Analyses on movers using the American Community Survey (ACS) are largely done at the person level, and treat the act of domestic migration as an individual event. Movers are treated as individual actors weighing the costs and benefits of moving (Massey 1988). Some research, often driven by work on families and economic hardship (Ruggles 1987) focuses on moves at the household level, as though the household itself is discrete. Recent research has also looked at nonfamily migration (Mykyta and Macartney 2011) as well as competing decisions to move by multiple people in both family and non-family households (Steele, et al. 2013).
The decision to migrate does not operate just on the individual or the household level; but both. The result is that people move for different reasons and at different times, and result in households that can consist of a combination of individuals that have or have not moved in the last year.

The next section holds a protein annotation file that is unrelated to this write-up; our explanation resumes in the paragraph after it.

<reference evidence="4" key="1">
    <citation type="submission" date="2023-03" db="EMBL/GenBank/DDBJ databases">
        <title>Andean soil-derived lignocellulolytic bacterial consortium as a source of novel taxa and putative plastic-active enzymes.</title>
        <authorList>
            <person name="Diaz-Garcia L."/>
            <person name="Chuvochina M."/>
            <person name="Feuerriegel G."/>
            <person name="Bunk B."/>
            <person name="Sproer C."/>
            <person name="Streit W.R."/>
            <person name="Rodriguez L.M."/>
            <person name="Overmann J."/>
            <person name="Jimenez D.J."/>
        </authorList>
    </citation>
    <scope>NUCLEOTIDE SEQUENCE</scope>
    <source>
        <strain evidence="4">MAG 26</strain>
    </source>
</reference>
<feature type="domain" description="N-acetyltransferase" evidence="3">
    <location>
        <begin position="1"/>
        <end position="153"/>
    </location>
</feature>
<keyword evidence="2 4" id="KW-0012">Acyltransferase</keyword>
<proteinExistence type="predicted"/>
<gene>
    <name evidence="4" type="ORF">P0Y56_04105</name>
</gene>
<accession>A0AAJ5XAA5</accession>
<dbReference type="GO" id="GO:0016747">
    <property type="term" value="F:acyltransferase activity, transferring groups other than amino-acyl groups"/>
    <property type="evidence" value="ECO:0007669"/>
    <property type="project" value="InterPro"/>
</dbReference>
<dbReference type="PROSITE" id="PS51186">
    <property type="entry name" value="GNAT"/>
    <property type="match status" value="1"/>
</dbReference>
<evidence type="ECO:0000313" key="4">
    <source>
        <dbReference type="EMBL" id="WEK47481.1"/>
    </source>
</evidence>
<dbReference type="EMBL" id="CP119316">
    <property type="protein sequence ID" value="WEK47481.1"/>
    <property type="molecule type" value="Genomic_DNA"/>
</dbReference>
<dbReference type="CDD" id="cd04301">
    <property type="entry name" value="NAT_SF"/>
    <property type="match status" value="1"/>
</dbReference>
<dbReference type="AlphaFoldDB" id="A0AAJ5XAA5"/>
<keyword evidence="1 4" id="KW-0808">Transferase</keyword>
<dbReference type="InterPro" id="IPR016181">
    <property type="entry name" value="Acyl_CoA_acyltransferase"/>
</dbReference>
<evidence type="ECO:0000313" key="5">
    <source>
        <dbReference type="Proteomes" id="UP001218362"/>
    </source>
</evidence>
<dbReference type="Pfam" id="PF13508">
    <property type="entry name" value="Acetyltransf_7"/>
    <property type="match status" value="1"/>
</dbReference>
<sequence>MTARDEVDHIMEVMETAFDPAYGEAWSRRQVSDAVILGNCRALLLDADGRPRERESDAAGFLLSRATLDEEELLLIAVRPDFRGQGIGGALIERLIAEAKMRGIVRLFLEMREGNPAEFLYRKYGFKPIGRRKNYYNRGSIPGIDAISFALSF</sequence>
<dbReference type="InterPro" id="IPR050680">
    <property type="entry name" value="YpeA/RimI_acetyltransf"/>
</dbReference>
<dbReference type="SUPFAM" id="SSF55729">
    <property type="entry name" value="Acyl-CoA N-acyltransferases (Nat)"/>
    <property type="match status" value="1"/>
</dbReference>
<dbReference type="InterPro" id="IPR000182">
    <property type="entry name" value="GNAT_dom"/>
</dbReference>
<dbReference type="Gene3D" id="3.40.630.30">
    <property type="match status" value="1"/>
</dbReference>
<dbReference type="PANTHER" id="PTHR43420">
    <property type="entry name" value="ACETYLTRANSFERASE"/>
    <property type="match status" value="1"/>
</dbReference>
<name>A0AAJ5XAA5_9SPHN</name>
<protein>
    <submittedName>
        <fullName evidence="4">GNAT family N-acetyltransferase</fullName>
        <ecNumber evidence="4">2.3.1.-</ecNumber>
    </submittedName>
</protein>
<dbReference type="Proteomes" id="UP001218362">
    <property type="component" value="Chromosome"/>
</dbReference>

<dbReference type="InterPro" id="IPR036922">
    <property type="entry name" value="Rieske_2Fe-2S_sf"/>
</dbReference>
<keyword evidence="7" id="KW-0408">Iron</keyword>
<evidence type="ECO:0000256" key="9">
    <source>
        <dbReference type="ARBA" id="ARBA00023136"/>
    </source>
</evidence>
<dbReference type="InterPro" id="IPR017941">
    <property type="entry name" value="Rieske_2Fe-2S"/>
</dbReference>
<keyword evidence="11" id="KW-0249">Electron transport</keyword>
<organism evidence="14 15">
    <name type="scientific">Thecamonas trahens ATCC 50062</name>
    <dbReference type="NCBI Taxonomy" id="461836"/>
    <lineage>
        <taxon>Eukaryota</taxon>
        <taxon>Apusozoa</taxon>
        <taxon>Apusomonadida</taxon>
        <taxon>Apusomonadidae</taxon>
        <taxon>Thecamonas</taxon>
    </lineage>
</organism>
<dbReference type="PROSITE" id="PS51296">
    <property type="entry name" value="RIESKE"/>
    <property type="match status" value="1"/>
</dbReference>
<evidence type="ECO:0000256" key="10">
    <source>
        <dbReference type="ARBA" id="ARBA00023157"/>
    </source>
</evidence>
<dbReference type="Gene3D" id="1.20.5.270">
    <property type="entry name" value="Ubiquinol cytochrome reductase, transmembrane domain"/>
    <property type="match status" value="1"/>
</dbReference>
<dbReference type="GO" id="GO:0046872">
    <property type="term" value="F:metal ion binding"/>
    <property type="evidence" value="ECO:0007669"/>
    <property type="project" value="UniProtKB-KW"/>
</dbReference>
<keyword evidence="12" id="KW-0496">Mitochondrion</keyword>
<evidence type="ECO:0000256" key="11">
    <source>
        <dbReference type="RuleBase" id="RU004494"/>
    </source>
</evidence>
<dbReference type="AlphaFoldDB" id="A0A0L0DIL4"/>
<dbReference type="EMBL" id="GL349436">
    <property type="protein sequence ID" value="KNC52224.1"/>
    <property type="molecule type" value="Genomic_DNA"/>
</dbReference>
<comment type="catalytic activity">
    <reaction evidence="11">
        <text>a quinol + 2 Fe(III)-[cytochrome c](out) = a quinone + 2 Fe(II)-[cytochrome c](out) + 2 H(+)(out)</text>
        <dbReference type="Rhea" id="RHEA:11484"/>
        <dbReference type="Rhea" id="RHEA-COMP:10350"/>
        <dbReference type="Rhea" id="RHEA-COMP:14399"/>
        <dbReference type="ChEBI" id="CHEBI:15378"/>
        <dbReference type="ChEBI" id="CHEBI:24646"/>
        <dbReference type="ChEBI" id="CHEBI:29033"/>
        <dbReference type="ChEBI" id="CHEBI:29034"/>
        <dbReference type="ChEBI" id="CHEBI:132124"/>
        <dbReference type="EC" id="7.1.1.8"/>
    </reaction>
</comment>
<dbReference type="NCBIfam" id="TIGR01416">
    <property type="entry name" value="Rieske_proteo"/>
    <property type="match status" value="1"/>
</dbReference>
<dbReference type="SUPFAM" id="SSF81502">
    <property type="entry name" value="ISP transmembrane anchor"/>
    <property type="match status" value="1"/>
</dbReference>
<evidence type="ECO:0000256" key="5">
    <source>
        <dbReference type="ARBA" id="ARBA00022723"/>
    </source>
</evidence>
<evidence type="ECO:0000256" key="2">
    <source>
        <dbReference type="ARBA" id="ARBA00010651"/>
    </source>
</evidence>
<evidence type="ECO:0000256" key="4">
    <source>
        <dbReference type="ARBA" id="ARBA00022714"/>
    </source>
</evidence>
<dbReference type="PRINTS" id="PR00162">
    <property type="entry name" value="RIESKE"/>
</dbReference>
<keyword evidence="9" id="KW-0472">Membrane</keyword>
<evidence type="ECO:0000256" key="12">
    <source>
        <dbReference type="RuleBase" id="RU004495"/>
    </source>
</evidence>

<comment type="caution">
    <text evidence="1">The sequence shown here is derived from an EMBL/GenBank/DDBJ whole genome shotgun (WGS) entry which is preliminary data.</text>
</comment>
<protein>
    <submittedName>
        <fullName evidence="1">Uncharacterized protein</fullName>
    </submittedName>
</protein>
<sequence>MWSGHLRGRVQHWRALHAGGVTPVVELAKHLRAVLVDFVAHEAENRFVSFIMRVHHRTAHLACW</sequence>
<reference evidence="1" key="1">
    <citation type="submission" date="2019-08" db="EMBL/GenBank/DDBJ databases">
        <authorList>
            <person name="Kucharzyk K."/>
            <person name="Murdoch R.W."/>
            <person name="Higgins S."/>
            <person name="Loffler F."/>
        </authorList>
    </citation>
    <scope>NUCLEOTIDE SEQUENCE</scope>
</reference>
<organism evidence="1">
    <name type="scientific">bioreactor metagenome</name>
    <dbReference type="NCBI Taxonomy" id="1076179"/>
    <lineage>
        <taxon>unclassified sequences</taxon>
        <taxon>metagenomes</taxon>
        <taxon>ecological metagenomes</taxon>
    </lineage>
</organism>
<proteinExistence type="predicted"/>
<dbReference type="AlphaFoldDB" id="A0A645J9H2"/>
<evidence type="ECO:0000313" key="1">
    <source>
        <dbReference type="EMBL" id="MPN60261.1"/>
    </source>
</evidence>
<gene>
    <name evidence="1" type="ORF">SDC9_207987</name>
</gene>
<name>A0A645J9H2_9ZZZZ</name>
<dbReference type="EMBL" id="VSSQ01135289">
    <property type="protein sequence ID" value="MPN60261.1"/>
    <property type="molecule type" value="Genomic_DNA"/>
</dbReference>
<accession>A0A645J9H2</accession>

This analysis specifically addresses what we know about the characteristics of households that not only have both movers and nonmovers, but may have multiple movers that consolidated into a household from different geographic origins.